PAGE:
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daily mul­ti­vi­ta­min “for in­sur­ance.” Wil­lett said that clin­i­cal tri­als un­der­es­ti­mate sup­ple­ments’ true ben­e­fits be­cause they aren’t long enough, of­ten last­ing five to 10 years. It could take decades to no­tice a lower rate of can­cer or heart dis­ease in vi­ta­min tak­ers, he said.

Vi­ta­min Users Start Out Health­ier

For Charlsa Bent­ley, 67, keep­ing up with the lat­est nu­tri­tion re­search can be frus­trat­ing. She stopped tak­ing cal­cium, for ex­am­ple, after stud­ies found it doesn’t pro­tect against bone frac­tures. Ad­di­tional stud­ies sug­gest that cal­cium sup­ple­ments in­crease the risk of kid­ney stones and heart dis­ease.

“I faith­fully chewed those cal­cium sup­ple­ments, and then a study said they didn’t do any good at all,” said Bent­ley, from Austin, Texas. “It’s hard to know what’s ef­fec­tive and what’s not.”

Bent­ley still takes five sup­ple­ments a day: a mul­ti­vi­ta­min to pre­vent dry eyes, mag­ne­sium to pre­vent cramps while ex­er­cis­ing, red yeast rice to pre­vent di­a­betes, coen­zyme Q10 for over­all health and vi­ta­min D based on her doc­tor’s rec­om­men­da­tion.

Like many peo­ple who take

di­etary sup­ple­ments, Bent­ley also ex­er­cises reg­u­larly — play­ing ten­nis three to four times a week — and watches what she eats.

Peo­ple who take vi­ta­mins tend to be health­ier, wealth­ier and bet­ter ed­u­cated than those who don’t, Kramer said. They are prob­a­bly less likely to suc­cumb to heart dis­ease or can­cer, whether they take sup­ple­ments or not. That can skew re­search re­sults, mak­ing vi­ta­min pills seem more ef­fec­tive than they re­ally are.

Faulty As­sump­tions

Preliminary find­ings can also lead re­searchers to the wrong con­clu­sions.

For ex­am­ple, sci­en­tists have long ob­served that peo­ple with high lev­els of an amino acid called ho­mo­cys­teine are more likely to have heart at­tacks. Be­cause folic acid can lower ho­mo­cys­teine lev­els, re­searchers once hoped that folic acid sup­ple­ments would pre­vent heart at­tacks and strokes.

In a se­ries of clin­i­cal tri­als, folic acid pills low­ered ho­mo­cys­teine lev­els but had no over­all ben­e­fit for heart dis­ease, Licht­en­stein said.

Stud­ies of fish oil also may have led re­searchers astray.

When stud­ies of large pop­u­la­tions showed that peo­ple who eat lots of seafood had fewer heart at­tacks, many as­sumed that the ben­e­fits came from the omega-3 fatty acids in fish oil, Licht­en­stein said.

Rig­or­ous stud­ies have failed to show that fish oil sup­ple­ments pre­vent heart at­tacks. A clin­i­cal trial of fish oil pills and vi­ta­min D, whose re­sults are ex­pected to be re­leased within the year, may pro­vide clearer ques­tions about whether they pre­vent dis­ease.

But it’s pos­si­ble the ben­e­fits of sar­dines and salmon have noth­ing to do with fish oil, Licht­en­stein said. Peo­ple who have fish for din­ner may be health­ier due to what they don’t eat, such as meat­loaf and cheese­burg­ers.

“Eat­ing fish is prob­a­bly a good thing, but we haven’t been able to show that tak­ing fish oil [sup­ple­ments] does any­thing for you,” said Dr. Steven Nis­sen, chair­man of car­dio­vas­cu­lar medicine at the Cleve­land Clinic Foun­da­tion.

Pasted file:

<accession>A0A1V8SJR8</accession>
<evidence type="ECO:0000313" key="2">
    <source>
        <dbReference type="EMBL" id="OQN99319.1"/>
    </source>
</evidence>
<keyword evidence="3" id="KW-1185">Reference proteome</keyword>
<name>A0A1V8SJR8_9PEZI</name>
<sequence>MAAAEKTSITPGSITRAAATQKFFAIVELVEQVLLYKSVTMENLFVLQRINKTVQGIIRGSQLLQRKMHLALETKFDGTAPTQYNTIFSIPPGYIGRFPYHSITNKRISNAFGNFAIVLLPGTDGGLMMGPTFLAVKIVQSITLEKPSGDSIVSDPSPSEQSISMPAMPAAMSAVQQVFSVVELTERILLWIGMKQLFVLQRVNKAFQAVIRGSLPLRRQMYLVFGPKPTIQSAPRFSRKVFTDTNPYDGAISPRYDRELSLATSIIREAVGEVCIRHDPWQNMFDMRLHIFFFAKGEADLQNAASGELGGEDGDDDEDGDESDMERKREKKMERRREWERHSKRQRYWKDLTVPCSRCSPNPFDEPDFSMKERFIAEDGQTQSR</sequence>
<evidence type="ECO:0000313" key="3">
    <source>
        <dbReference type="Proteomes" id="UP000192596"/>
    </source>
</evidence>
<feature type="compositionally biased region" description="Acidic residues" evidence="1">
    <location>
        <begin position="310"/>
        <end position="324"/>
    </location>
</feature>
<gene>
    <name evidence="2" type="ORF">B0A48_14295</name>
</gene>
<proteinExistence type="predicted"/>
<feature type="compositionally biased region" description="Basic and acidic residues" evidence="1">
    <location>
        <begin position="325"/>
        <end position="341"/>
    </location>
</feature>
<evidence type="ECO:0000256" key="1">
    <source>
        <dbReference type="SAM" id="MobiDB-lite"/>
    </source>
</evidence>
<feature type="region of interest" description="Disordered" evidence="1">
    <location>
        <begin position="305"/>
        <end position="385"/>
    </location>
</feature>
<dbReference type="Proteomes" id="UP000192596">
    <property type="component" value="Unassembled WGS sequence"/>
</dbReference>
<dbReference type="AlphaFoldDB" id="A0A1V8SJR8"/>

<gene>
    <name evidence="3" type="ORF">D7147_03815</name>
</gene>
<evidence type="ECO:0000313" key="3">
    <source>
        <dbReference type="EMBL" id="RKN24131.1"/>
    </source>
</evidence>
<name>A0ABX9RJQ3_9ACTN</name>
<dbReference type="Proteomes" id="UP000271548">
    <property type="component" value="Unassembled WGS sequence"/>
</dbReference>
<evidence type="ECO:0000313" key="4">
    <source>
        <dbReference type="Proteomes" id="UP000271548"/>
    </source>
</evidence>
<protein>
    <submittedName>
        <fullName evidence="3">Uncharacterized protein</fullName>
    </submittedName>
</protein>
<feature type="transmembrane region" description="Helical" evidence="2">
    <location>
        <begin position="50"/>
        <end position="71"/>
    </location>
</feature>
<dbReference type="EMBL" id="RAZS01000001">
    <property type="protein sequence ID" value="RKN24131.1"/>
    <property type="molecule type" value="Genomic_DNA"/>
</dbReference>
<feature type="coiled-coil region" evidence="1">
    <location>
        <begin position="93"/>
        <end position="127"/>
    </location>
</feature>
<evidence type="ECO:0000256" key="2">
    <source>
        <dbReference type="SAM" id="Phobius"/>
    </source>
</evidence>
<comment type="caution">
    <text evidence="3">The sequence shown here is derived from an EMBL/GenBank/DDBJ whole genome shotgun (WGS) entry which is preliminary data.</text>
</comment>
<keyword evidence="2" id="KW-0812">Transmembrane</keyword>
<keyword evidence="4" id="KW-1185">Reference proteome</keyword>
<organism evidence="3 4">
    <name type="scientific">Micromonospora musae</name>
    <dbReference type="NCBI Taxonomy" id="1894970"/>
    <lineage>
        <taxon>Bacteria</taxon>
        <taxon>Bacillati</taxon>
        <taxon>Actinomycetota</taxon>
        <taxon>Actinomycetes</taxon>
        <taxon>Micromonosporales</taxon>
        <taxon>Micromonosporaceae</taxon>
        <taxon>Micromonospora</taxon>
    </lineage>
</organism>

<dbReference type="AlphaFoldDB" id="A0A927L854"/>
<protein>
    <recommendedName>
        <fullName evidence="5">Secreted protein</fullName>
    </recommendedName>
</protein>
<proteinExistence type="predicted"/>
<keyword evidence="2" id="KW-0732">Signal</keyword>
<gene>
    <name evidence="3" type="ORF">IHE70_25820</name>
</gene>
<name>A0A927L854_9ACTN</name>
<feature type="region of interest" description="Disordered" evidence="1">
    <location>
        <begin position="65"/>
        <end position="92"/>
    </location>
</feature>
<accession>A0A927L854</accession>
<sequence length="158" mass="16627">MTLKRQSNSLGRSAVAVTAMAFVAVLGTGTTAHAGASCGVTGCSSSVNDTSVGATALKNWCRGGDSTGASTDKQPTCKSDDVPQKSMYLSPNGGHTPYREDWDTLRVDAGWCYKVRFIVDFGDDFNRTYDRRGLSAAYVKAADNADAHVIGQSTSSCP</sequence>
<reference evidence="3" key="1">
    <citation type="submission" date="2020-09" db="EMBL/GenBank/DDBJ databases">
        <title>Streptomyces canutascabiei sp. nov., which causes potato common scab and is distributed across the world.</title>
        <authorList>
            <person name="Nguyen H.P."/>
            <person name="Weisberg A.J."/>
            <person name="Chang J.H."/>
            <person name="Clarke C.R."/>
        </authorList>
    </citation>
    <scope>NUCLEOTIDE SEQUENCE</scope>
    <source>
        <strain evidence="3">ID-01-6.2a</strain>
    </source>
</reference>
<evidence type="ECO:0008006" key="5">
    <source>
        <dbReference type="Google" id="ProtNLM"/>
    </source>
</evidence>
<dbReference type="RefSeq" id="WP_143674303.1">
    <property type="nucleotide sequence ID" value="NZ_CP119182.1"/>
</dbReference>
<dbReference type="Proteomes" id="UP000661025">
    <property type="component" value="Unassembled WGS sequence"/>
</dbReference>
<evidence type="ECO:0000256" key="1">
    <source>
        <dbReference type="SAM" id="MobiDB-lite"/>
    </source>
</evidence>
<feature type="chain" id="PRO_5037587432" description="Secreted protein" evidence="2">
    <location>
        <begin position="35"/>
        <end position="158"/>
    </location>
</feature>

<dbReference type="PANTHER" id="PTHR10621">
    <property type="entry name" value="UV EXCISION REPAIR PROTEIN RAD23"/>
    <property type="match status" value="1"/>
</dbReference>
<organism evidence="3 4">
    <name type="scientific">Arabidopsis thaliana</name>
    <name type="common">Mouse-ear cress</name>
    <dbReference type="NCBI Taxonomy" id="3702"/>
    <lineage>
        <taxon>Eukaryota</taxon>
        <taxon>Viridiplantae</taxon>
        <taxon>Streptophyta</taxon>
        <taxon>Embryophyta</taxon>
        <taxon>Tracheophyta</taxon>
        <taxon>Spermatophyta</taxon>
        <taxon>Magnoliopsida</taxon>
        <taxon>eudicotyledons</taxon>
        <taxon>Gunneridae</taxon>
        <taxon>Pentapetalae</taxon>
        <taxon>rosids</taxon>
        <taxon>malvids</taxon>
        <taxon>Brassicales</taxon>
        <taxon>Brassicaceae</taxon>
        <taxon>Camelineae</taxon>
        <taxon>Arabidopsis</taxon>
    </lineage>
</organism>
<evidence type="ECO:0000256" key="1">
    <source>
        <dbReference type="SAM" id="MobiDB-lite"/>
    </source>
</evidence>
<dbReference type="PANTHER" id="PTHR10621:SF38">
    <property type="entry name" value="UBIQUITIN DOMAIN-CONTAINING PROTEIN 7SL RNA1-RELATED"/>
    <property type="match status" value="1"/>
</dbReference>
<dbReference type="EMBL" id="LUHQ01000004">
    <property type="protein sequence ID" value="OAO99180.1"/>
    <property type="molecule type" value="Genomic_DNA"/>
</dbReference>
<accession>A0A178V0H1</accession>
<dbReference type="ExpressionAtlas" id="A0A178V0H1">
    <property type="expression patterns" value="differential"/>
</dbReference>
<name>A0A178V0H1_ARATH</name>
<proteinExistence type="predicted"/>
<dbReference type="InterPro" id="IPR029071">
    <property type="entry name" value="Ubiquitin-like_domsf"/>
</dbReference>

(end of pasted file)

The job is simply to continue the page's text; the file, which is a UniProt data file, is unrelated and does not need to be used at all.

Too Much Of A Good Thing?

Tak­ing mega­doses of vi­ta­mins and min­er­als, us­ing amounts that peo­ple could never con­sume through food alone, could be even more prob­lem­atic.

“There’s some­thing ap­peal­ing about tak­ing a nat­u­ral prod­uct, even if you’re tak­ing it in a way that is to­tally un­nat­u­ral,” Price said.

Early stud­ies, for ex­am­ple, sug­gested that beta carotene, a sub­stance found in car­rots, might help pre­vent can­cer.

In the tiny amounts pro­vided by fruits and veg­eta­bles, beta carotene and sim­i­lar sub­stances ap­pear to pro­tect the body from a process called ox­i­da­tion, which dam­ages healthy cells, said Dr. Edgar Miller, a pro­fes­sor of medicine at Johns Hop­kins School of Medicine.

Ex­perts were shocked when two large, well-de­signed stud­ies in the 1990s found that beta carotene pills ac­tu­ally in­creased lung can­cer rates. Like­wise, a clin­i­cal trial pub­lished in 2011 found that vi­ta­min E, also an an­tiox­i­dant, in­creased the risk of prostate can­cer in men by 17 per­cent. Such stud­ies re­minded re­searchers that ox­i­da­tion isn’t all bad; it helps kill bac­te­ria and ma­lig­nant cells, wip­ing them out be­fore they can grow into tu­mors, Miller said.

“Vi­ta­mins are not in­ert,” said Dr. Eric Klein, a prostate can­cer ex­pert at the Cleve­land Clinic who led the vi­ta­min E study. “They are bi­o­log­i­cally ac­tive agents. We have to think of them in the same way as drugs. If you take too high a dose of them, they cause side ef­fects.”

Gu­lati, the physi­cian in Phoenix, said her early ex­pe­ri­ence with recommending sup­ple­ments to her fa­ther taught her to be more cau­tious. She said she’s wait­ing for the re­sults of large stud­ies — such as the trial of fish oil and vi­ta­min D — to guide her ad­vice on vi­ta­mins and sup­ple­ments.

“We should be re­spon­si­ble physi­cians,” she said, “and wait for the data.”

KHN’s cov­er­age re­lated to aging and im­prov­ing care of older adults is sup­ported in part by The John A. Hart­ford Foun­da­tion.

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